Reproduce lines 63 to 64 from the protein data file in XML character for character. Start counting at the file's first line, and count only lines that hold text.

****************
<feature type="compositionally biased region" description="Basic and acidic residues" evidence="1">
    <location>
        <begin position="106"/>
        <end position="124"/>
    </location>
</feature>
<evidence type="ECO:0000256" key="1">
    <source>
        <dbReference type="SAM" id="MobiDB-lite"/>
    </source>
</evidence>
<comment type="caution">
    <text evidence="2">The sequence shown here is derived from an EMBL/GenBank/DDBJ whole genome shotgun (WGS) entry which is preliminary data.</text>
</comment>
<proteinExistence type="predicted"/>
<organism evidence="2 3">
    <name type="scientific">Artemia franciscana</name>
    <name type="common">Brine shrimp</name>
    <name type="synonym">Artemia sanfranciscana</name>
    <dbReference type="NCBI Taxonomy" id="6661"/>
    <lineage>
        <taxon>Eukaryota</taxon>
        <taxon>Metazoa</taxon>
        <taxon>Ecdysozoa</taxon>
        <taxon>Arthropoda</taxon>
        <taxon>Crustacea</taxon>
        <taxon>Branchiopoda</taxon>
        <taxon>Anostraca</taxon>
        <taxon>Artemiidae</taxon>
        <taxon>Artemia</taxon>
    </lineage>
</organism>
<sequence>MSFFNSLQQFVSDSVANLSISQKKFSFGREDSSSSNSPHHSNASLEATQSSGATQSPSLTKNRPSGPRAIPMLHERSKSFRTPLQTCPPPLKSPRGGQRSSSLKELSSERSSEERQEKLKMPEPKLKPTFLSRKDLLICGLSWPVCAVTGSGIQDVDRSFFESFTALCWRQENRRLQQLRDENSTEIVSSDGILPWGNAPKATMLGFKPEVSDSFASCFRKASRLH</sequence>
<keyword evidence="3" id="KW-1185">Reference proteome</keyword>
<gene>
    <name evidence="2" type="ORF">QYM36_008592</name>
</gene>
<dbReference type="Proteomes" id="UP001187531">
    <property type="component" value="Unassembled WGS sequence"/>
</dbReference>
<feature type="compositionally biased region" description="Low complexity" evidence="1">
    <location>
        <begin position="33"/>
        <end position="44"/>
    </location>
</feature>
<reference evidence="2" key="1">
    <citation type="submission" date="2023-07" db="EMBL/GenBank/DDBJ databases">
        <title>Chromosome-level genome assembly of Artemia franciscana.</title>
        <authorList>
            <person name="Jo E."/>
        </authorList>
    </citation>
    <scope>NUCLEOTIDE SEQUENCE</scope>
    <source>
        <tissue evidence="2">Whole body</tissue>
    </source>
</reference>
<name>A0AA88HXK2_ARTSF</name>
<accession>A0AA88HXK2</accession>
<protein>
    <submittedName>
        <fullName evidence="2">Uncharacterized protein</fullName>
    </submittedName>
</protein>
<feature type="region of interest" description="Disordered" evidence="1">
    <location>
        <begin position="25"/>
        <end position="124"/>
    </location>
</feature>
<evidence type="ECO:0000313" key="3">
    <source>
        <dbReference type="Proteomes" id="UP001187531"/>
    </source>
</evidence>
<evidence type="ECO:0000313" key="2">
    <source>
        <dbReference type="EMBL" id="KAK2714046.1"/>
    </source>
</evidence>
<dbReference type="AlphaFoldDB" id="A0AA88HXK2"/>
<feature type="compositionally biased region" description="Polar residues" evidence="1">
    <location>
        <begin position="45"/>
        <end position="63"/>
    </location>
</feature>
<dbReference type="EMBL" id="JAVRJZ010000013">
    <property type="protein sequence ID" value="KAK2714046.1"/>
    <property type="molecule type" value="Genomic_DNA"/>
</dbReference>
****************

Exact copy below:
        <fullName evidence="2">Uncharacterized protein</fullName>
    </submittedName>